Global Times piece is part of Communist China’s perpetual propaganda effort to paint itself as the hapless victim of the offenses it perpetrates against the rest of the world. China is ground zero for cyberwarfare, waging relentless hacking attacks against the rest of the planet and stealing trillions of dollars of intellectual property.
Beijing’s latest cyberattacks included massive campaigns against the Taiwanese
government and its semiconductor industry. In the United States, indictments have been filed against a string of alleged Chinese agents who stole valuable government, academic, and corporate data.
With the heat turned up against Chinese espionage, the Communist Party is using its media apparatus to paint the United States as the real menace in cyberspace. The
Global Times even managed to loop Taiwan into the great cyber-conspiracy against poor, innocent Beijing:
In 2019 alone, there were three major cyberattacks related to the US. In March 2019, Venezuela’s national power grid collapsed. The country’s president denounced the attack as a well planned cyberattack by the US. This indicates that cyberwarfare has become a new mode of undeclared warfare – an invisible invasion of sorts.
In June 2019, Trump announced retaliation against Iran with a cyberattack too. This showed that cyberwarfare has moved from the backstage to the front lines, from covert warfare to a declaration of war, and from auxiliary fighting to mainstream combat.
On November 4, 2019, the US invited a number of countries to hold the first ever joint cyberattack and defense exercise with the island of Taiwan. It undertook cyberattack scenarios as a new approach to go beyond beach landings and targeting financial systems. It focused on persistent and chaotic destructive attacks on key infrastructure and economic systems. This indicates that the US has crossed the bottom line of the one-China principle in cyberspace.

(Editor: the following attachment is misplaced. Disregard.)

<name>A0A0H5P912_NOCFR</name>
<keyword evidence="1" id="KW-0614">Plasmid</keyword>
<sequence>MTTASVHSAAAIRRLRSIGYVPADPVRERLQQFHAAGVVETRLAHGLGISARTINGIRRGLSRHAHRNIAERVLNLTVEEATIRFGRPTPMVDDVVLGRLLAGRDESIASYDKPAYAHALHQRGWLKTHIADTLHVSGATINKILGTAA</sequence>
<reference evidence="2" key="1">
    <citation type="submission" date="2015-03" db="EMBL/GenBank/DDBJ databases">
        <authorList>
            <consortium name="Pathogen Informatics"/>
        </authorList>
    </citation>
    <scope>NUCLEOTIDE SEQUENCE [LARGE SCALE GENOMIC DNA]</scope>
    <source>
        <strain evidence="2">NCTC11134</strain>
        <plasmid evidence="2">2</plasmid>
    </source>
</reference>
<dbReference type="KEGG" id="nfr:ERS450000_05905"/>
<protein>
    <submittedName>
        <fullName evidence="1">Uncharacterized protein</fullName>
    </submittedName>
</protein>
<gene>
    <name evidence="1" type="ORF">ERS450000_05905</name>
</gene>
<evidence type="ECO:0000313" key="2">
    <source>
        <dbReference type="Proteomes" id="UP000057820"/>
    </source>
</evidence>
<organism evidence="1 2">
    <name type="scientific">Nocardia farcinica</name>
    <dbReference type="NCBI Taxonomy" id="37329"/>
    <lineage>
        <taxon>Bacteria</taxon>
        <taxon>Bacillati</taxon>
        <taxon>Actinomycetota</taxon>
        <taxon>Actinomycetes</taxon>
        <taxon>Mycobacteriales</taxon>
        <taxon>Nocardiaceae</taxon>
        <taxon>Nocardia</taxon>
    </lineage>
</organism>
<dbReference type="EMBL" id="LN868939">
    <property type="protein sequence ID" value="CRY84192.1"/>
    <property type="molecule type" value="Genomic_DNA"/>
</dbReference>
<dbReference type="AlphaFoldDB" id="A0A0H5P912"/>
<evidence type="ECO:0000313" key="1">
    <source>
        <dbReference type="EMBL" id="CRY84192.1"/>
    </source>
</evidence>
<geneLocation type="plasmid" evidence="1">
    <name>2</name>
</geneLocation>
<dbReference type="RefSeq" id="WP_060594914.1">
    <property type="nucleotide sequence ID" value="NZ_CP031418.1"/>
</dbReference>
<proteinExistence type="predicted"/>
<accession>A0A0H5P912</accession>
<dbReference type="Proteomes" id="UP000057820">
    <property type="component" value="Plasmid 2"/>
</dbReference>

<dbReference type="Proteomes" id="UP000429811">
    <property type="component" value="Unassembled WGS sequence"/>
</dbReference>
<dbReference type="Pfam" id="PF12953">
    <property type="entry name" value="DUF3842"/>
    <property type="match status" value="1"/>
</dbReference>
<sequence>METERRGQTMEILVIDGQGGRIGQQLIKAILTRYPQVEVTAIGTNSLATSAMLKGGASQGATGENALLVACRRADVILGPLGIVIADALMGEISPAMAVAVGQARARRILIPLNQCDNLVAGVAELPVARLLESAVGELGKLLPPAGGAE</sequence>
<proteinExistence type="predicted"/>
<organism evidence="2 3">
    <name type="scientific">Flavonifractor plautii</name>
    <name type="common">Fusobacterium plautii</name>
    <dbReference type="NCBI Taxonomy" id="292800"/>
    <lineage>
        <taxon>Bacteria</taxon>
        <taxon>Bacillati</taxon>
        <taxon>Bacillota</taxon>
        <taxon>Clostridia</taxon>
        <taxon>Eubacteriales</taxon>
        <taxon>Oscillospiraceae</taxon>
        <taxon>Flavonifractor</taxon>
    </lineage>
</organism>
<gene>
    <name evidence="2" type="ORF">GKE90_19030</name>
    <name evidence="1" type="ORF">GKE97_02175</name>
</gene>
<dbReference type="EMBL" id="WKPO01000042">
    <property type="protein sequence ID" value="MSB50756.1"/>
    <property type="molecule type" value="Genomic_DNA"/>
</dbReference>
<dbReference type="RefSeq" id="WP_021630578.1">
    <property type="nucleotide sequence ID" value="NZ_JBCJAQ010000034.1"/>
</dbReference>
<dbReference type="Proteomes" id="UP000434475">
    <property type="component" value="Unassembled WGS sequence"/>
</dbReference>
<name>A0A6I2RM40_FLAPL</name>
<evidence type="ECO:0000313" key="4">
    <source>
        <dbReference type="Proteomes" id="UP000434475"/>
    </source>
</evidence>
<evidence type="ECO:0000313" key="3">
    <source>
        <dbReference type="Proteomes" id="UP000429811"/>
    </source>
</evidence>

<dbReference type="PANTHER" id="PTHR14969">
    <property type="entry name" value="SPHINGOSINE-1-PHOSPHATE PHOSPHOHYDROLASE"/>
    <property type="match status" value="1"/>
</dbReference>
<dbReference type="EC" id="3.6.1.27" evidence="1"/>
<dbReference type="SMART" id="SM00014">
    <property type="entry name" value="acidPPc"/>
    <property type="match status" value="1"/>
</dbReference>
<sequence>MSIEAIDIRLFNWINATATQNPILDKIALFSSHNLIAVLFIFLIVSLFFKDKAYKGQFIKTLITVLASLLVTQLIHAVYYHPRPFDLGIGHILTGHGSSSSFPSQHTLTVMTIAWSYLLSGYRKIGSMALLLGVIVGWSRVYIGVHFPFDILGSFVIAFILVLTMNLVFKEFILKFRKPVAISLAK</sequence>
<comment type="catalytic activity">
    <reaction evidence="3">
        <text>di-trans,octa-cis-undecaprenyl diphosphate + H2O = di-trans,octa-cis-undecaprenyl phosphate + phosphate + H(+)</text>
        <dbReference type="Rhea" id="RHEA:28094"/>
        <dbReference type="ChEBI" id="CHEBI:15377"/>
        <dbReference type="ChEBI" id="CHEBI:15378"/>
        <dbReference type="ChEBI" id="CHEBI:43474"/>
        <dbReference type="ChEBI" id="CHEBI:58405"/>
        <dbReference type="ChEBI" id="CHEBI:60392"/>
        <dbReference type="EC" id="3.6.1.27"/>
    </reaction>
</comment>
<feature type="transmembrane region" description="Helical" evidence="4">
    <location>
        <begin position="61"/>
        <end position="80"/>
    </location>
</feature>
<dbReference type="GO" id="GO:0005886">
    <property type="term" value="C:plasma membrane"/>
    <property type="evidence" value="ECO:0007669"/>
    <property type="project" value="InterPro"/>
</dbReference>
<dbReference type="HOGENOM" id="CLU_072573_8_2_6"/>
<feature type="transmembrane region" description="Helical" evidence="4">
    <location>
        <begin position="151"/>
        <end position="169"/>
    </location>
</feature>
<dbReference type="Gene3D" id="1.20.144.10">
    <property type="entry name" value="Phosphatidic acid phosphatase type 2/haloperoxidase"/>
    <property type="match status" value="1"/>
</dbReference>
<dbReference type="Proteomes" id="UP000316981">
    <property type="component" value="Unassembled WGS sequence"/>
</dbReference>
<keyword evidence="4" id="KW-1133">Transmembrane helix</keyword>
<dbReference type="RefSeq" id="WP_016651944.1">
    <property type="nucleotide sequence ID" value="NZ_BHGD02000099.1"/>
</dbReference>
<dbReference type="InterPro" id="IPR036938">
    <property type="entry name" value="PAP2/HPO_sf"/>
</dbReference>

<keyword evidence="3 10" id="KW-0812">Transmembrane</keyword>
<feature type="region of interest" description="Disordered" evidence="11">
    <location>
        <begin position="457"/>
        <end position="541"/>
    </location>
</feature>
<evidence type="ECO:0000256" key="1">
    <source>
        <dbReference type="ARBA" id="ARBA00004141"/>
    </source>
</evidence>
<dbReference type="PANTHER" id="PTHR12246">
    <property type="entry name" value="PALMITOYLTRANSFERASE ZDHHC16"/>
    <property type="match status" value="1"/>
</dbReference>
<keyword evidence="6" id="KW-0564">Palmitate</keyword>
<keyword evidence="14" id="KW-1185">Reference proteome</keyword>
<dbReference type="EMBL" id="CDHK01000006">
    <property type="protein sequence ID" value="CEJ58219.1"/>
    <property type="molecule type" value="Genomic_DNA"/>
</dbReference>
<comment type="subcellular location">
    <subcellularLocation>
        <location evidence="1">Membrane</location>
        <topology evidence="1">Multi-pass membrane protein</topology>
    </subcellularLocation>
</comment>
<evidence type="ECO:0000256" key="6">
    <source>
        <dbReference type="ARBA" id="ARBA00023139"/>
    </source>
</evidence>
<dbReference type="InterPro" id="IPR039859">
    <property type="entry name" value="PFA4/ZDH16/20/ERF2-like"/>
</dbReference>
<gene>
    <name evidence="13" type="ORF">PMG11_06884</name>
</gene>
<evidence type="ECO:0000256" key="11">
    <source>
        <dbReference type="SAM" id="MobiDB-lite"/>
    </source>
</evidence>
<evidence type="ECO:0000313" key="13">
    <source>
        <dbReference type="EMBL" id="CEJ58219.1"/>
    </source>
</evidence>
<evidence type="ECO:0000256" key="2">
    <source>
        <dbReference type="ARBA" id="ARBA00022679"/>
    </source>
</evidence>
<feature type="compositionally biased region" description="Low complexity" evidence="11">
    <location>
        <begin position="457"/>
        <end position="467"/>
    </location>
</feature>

This was topped off by repeating some unsubstantiated rumors that U.S. and Israeli intelligence were behind the rash of early summer fires in Iran.
Global Times paradoxically accused the U.S. of trying to “disconnect” China from the Internet and shooting itself in the foot by sabotaging its own cyber-espionage plans by disconnecting China.
Even though disconnection would theoretically make China safer from those hypothetical American gremlins, the
Global Times took the possibility as a signal for China to step up its “deterrence” efforts against virtual warfare, including its nuclear deterrence.
“China not only needs to be capable of launching counterattacks in cyberspace, but also must consider special situations in which other countries’ cyberattacks might affect our ability of a nuclear counterattack. We must keep nuclear deterrence to the cyberattacks that aim to paralyze our network,” the article concluded, favorably citing Russia’s defense doctrine, which threatens to respond with nuclear war if a cyberattack targeting its nuclear forces is detected.
Leaving the Chinese Communist Party’s saber-rattling aside, the question of deterrence is an interesting aspect of computer security. For decades, security analysts have wondered what could dissuade China, North Korea, Russia, and other bad actors from their relentless campaigns of theft and espionage. Many have hotly debated the practical and ethical considerations of drawing a line in the electronic sand and threatening real-world consequences for online mischief.
In theory, hacker attacks on
vital infrastructure could be as destructive and deadly as terrorist bombings. The Global Times crafted its propaganda after U.S. and NATO concerns about hyperwar: the chilling and increasingly plausible theory that the next great war will be fought in physical and virtual space simultaneously, at blinding speed, making first-strike hacker attacks every bit as provocative and dangerous as first-strike missile attacks.